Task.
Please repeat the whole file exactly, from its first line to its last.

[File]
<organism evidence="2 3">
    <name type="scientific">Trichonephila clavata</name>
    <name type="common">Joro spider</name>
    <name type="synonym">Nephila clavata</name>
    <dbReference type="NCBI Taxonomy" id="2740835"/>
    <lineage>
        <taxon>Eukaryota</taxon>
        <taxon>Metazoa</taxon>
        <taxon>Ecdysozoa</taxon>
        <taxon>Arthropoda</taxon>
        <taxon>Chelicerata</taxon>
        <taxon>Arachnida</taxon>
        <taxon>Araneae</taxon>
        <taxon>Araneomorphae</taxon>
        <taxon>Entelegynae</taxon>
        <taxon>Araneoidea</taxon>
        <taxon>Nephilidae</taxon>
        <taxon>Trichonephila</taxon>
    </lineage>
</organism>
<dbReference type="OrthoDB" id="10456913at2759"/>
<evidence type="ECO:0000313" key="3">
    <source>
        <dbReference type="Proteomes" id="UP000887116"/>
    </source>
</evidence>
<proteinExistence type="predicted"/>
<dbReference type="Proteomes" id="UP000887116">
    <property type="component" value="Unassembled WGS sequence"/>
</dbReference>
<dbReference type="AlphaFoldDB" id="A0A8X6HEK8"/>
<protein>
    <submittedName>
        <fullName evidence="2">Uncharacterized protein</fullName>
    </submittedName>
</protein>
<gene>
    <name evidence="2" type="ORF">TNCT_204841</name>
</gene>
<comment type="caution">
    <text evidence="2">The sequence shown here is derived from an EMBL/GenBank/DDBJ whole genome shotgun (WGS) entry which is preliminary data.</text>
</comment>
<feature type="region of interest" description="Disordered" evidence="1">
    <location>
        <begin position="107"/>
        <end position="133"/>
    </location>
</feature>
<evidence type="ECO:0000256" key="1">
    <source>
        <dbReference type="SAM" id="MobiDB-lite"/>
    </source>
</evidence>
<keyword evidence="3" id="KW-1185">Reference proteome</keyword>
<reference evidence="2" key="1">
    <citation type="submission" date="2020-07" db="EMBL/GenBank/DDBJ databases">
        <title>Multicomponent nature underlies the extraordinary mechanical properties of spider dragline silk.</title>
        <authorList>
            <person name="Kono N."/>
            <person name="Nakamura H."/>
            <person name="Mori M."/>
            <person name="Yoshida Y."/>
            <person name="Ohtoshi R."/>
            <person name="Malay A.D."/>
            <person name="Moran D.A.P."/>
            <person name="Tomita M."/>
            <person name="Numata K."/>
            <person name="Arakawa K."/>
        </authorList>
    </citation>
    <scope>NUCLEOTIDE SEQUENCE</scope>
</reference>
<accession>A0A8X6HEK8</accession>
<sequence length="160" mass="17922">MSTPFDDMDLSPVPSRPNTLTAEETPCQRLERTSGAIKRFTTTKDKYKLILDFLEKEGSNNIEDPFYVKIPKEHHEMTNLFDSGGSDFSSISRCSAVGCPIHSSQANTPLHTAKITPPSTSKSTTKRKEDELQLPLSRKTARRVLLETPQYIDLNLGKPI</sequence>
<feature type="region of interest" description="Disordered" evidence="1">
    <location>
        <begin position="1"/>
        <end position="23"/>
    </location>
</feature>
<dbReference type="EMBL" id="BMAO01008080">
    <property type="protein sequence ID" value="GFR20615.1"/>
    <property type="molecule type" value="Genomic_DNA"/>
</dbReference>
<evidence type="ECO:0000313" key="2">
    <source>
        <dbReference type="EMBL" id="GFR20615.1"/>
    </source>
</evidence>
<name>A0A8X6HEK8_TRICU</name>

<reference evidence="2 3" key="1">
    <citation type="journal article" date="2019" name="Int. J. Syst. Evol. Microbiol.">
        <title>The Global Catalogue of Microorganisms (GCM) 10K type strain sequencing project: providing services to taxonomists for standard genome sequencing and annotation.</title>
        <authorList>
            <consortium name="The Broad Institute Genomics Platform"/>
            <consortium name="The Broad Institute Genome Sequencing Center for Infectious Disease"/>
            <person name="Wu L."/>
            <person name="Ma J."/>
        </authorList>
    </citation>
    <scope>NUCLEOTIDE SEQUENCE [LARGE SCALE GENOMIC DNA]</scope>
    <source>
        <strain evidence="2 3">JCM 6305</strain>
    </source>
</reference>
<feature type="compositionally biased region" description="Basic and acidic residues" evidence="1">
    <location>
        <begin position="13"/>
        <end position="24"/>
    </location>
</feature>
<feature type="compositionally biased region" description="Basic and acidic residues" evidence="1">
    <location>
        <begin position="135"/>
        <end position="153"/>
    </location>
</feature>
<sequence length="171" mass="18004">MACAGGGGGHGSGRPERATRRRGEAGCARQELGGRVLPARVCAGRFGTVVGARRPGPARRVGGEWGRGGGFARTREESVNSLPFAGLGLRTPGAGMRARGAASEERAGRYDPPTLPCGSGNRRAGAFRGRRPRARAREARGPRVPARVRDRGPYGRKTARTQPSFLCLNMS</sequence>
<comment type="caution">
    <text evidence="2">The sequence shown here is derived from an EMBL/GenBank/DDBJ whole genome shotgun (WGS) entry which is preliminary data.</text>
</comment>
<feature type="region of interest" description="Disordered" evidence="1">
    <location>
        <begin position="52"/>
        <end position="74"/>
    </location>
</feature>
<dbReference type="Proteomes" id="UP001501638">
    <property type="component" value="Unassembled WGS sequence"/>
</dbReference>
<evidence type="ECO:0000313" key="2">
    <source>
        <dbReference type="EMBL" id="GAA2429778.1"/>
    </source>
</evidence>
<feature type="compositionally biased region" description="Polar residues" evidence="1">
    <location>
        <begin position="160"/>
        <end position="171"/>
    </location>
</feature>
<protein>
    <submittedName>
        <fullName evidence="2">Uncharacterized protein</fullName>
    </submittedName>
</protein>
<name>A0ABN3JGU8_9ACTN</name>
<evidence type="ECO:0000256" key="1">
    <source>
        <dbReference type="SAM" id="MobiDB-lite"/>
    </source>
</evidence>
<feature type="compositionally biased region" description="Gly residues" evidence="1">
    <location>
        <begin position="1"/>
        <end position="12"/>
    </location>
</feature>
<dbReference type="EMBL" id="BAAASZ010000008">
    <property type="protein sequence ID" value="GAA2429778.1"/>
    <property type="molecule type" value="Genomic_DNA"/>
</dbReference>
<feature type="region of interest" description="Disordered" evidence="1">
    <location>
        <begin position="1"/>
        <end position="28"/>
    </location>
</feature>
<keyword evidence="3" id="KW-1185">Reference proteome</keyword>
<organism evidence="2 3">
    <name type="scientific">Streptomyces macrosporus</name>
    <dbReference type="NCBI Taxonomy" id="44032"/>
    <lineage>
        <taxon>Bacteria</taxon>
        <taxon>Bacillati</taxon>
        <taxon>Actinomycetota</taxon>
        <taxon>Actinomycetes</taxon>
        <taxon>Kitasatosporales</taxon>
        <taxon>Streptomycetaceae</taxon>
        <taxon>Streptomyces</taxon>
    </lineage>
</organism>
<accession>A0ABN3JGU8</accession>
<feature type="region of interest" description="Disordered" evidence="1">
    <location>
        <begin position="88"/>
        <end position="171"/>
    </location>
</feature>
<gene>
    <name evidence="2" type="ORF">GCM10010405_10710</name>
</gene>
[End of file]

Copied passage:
<organism evidence="2 3">
    <name type="scientific">Trichonephila clavata</name>
    <name type="common">Joro spider</name>
    <name type="synonym">Nephila clavata</name>
    <dbReference type="NCBI Taxonomy" id="2740835"/>
    <lineage>
        <taxon>Eukaryota</taxon>
        <taxon>Metazoa</taxon>
        <taxon>Ecdysozoa</taxon>
        <taxon>Arthropoda</taxon>
        <taxon>Chelicerata</taxon>
        <taxon>Arachnida</taxon>
        <taxon>Araneae</taxon>
        <taxon>Araneomorphae</taxon>
        <taxon>Entelegynae</taxon>
        <taxon>Araneoidea</taxon>
        <taxon>Nephilidae</taxon>
        <taxon>Trichonephila</taxon>
    </lineage>
</organism>
<dbReference type="OrthoDB" id="10456913at2759"/>
<evidence type="ECO:0000313" key="3">
    <source>
        <dbReference type="Proteomes" id="UP000887116"/>
    </source>
</evidence>
<proteinExistence type="predicted"/>
<dbReference type="Proteomes" id="UP000887116">
    <property type="component" value="Unassembled WGS sequence"/>
</dbReference>
<dbReference type="AlphaFoldDB" id="A0A8X6HEK8"/>
<protein>
    <submittedName>
        <fullName evidence="2">Uncharacterized protein</fullName>
    </submittedName>
</protein>
<gene>
    <name evidence="2" type="ORF">TNCT_204841</name>
</gene>
<comment type="caution">
    <text evidence="2">The sequence shown here is derived from an EMBL/GenBank/DDBJ whole genome shotgun (WGS) entry which is preliminary data.</text>
</comment>
<feature type="region of interest" description="Disordered" evidence="1">
    <location>
        <begin position="107"/>
        <end position="133"/>
    </location>
</feature>
<evidence type="ECO:0000256" key="1">
    <source>
        <dbReference type="SAM" id="MobiDB-lite"/>
    </source>
</evidence>
<keyword evidence="3" id="KW-1185">Reference proteome</keyword>
<reference evidence="2" key="1">
    <citation type="submission" date="2020-07" db="EMBL/GenBank/DDBJ databases">
        <title>Multicomponent nature underlies the extraordinary mechanical properties of spider dragline silk.</title>
        <authorList>
            <person name="Kono N."/>
            <person name="Nakamura H."/>
            <person name="Mori M."/>
            <person name="Yoshida Y."/>
            <person name="Ohtoshi R."/>
            <person name="Malay A.D."/>
            <person name="Moran D.A.P."/>
            <person name="Tomita M."/>
            <person name="Numata K."/>
            <person name="Arakawa K."/>
        </authorList>
    </citation>
    <scope>NUCLEOTIDE SEQUENCE</scope>
</reference>
<accession>A0A8X6HEK8</accession>
<sequence length="160" mass="17922">MSTPFDDMDLSPVPSRPNTLTAEETPCQRLERTSGAIKRFTTTKDKYKLILDFLEKEGSNNIEDPFYVKIPKEHHEMTNLFDSGGSDFSSISRCSAVGCPIHSSQANTPLHTAKITPPSTSKSTTKRKEDELQLPLSRKTARRVLLETPQYIDLNLGKPI</sequence>
<feature type="region of interest" description="Disordered" evidence="1">
    <location>
        <begin position="1"/>
        <end position="23"/>
    </location>
</feature>
<dbReference type="EMBL" id="BMAO01008080">
    <property type="protein sequence ID" value="GFR20615.1"/>
    <property type="molecule type" value="Genomic_DNA"/>
</dbReference>
<evidence type="ECO:0000313" key="2">
    <source>
        <dbReference type="EMBL" id="GFR20615.1"/>
    </source>
</evidence>
<name>A0A8X6HEK8_TRICU</name>

<reference evidence="2 3" key="1">
    <citation type="journal article" date="2019" name="Int. J. Syst. Evol. Microbiol.">
        <title>The Global Catalogue of Microorganisms (GCM) 10K type strain sequencing project: providing services to taxonomists for standard genome sequencing and annotation.</title>
        <authorList>
            <consortium name="The Broad Institute Genomics Platform"/>
            <consortium name="The Broad Institute Genome Sequencing Center for Infectious Disease"/>
            <person name="Wu L."/>
            <person name="Ma J."/>
        </authorList>
    </citation>
    <scope>NUCLEOTIDE SEQUENCE [LARGE SCALE GENOMIC DNA]</scope>
    <source>
        <strain evidence="2 3">JCM 6305</strain>
    </source>
</reference>
<feature type="compositionally biased region" description="Basic and acidic residues" evidence="1">
    <location>
        <begin position="13"/>
        <end position="24"/>
    </location>
</feature>
<feature type="compositionally biased region" description="Basic and acidic residues" evidence="1">
    <location>
        <begin position="135"/>
        <end position="153"/>
    </location>
</feature>
<sequence length="171" mass="18004">MACAGGGGGHGSGRPERATRRRGEAGCARQELGGRVLPARVCAGRFGTVVGARRPGPARRVGGEWGRGGGFARTREESVNSLPFAGLGLRTPGAGMRARGAASEERAGRYDPPTLPCGSGNRRAGAFRGRRPRARAREARGPRVPARVRDRGPYGRKTARTQPSFLCLNMS</sequence>
<comment type="caution">
    <text evidence="2">The sequence shown here is derived from an EMBL/GenBank/DDBJ whole genome shotgun (WGS) entry which is preliminary data.</text>
</comment>
<feature type="region of interest" description="Disordered" evidence="1">
    <location>
        <begin position="52"/>
        <end position="74"/>
    </location>
</feature>
<dbReference type="Proteomes" id="UP001501638">
    <property type="component" value="Unassembled WGS sequence"/>
</dbReference>
<evidence type="ECO:0000313" key="2">
    <source>
        <dbReference type="EMBL" id="GAA2429778.1"/>
    </source>
</evidence>
<feature type="compositionally biased region" description="Polar residues" evidence="1">
    <location>
        <begin position="160"/>
        <end position="171"/>
    </location>
</feature>
<protein>
    <submittedName>
        <fullName evidence="2">Uncharacterized protein</fullName>
    </submittedName>
</protein>
<name>A0ABN3JGU8_9ACTN</name>
<evidence type="ECO:0000256" key="1">
    <source>
        <dbReference type="SAM" id="MobiDB-lite"/>
    </source>
</evidence>
<feature type="compositionally biased region" description="Gly residues" evidence="1">
    <location>
        <begin position="1"/>
        <end position="12"/>
    </location>
</feature>
<dbReference type="EMBL" id="BAAASZ010000008">
    <property type="protein sequence ID" value="GAA2429778.1"/>
    <property type="molecule type" value="Genomic_DNA"/>
</dbReference>
<feature type="region of interest" description="Disordered" evidence="1">
    <location>
        <begin position="1"/>
        <end position="28"/>
    </location>
</feature>
<keyword evidence="3" id="KW-1185">Reference proteome</keyword>
<organism evidence="2 3">
    <name type="scientific">Streptomyces macrosporus</name>
    <dbReference type="NCBI Taxonomy" id="44032"/>
    <lineage>
        <taxon>Bacteria</taxon>
        <taxon>Bacillati</taxon>
        <taxon>Actinomycetota</taxon>
        <taxon>Actinomycetes</taxon>
        <taxon>Kitasatosporales</taxon>
        <taxon>Streptomycetaceae</taxon>
        <taxon>Streptomyces</taxon>
    </lineage>
</organism>
<accession>A0ABN3JGU8</accession>
<feature type="region of interest" description="Disordered" evidence="1">
    <location>
        <begin position="88"/>
        <end position="171"/>
    </location>
</feature>
<gene>
    <name evidence="2" type="ORF">GCM10010405_10710</name>
</gene>